Close your eyes. Wait, actually, don’t close them. You can’t read this if your eyes are closed.
Let me start over.
Look into the distance and think about what a typical American breakfast looks like to you. Not necessarily what you personally eat, but how you would describe breakfast in the U.S. to a foreigner who wants to learn more about our culture.
Whatever you picture, there’s a good chance that eggs and bacon are involved, right? But why?
Edward Bernays, the proclaimed “Father of Public Relations,” and a brilliant marketing campaign is why.
Nephew of the “Father of Psychology” (a lot of father’s in that family), Sigmund Freud, Bernays was an Austrian-American pioneer in Public Relations and propaganda. Many of his marketing campaigns changed entire chunks of American culture and the way we think of brands and branding – including breakfast.
Before the Industrial Era, Americans ate big “farmer-style” breakfasts, including bacon and eggs – two food items that were common on farms and could easily be accessed.
However, after the Industrial Era, during the Progressive Era, more people moved from farmlands to big cities and breakfast became lighter, healthier, and quicker to make. This prompted the rise of cereal thanks, in part, to religious leaders like John Harvey Kellogg.
And before you ask, yes that Kellogg.
Religious folks believed that eating bland, vegetarian diets may help prevent sinful thoughts and successfully tied in religion, the importance of healthy eating, and hard work.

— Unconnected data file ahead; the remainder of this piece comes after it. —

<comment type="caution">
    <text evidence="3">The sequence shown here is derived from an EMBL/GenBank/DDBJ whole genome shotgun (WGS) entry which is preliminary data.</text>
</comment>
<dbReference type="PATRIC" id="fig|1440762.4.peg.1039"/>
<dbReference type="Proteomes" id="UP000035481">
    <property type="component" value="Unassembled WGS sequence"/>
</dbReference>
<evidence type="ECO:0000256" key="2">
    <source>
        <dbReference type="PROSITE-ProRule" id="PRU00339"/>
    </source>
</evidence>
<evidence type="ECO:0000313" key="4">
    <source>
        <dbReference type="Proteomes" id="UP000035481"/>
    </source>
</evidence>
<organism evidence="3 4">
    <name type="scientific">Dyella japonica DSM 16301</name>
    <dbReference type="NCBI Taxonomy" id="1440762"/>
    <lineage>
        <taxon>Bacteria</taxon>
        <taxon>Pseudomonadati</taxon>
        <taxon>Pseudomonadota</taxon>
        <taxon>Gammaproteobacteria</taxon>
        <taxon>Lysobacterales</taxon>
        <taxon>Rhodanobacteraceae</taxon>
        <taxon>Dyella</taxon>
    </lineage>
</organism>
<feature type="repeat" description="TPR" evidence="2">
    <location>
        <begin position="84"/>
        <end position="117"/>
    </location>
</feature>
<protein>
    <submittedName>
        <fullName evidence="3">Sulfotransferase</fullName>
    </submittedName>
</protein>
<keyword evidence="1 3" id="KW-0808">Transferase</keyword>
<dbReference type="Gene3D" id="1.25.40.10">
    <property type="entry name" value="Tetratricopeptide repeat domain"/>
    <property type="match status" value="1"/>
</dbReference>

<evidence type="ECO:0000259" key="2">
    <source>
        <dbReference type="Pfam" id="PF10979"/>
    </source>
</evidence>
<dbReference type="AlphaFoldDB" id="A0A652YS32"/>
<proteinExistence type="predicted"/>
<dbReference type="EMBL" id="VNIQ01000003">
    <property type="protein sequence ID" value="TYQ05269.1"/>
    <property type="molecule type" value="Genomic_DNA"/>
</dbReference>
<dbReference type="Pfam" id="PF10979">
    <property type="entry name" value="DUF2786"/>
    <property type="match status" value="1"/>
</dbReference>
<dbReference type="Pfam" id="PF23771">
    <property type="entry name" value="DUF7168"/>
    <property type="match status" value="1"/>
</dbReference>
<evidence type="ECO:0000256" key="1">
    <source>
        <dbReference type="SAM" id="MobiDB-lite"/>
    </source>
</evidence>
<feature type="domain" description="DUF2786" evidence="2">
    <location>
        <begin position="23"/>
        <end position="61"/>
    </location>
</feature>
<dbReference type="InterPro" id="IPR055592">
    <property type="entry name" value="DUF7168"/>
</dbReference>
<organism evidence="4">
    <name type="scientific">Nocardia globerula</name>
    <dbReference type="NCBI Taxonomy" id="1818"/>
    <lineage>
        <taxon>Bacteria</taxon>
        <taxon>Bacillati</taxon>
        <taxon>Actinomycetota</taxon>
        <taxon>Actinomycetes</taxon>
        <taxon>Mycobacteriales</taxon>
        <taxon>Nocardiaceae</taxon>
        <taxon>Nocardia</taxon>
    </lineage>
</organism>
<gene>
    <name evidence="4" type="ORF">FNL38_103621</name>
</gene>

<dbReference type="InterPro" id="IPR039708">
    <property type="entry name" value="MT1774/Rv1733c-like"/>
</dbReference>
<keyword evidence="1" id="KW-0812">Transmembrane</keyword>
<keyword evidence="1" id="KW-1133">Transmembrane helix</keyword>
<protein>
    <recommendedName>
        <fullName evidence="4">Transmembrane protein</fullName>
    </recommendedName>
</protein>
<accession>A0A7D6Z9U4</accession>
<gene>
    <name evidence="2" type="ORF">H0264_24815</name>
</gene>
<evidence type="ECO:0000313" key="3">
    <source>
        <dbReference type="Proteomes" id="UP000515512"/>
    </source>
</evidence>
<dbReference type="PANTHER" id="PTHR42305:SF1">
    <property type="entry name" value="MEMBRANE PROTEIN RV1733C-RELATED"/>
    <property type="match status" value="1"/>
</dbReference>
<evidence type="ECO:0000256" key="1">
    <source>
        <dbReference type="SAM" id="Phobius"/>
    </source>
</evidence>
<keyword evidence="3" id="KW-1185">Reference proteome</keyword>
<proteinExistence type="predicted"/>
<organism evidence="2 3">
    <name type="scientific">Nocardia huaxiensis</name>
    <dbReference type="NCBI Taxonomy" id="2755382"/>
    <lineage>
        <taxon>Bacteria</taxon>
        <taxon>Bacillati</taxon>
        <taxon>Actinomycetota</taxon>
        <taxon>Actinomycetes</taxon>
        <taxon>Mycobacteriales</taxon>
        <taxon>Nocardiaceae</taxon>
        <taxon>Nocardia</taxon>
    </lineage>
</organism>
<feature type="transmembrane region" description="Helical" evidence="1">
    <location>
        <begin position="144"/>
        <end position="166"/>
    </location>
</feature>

On top of that, Americans feared indigestion and it was believed that eating a bigger, heavier breakfast would cause an unruly stomach and eventually lead to a slow work ethic.
It was a combination of these key events that lead to the downfall of the original heavy breakfast – people were working inside all day, they needed breakfast to be fast and easy to make, and healthier eating was correlated with being of religious morality and good workmanship.
Which basically means less bacon and more fruit.
Then came along Bernays – you remember him, right? Nephew of Sigmund Freud, father of PR? The point of this Marketing That Changed Us blog? Bernays was hired by Beech-Nut (famously known for being a baby food company, but in this case, they were selling and packing pork) to bring America back to its big-bacon-n-eggs-country breakfast roots.
But how did he do it?
Bernays knew that the America public was becoming more health-conscious and which group of people does everyone trust as the authority on health? Doctors.
Bernays took to his agency’s internal doctor and asked him if it would actually benefit Americans to go back to their heavy breakfast routines. The doctor, suspected to have confirmed this due to his position within the company, said yes.
Bernays then got the doctor to write to around 5,000 of his peers to confirm that a heavier breakfast was actually better for you, produced a “study” from the other doctor’s confirmations, and had it published in major newspapers all throughout the country.
And just like that, the face of the traditional American breakfast was re-formed – all thanks to a sly PR rep who just so happened to be the nephew of the inventor of modern psychotherapy.
While marketing campaigns don’t always have to have major cultural effects on our society, there is something you should take away from this: With the right branding, even something that seems completely impossible at the time, can be made to work because people are fluid, easily swayed, and always looking for the next big thing.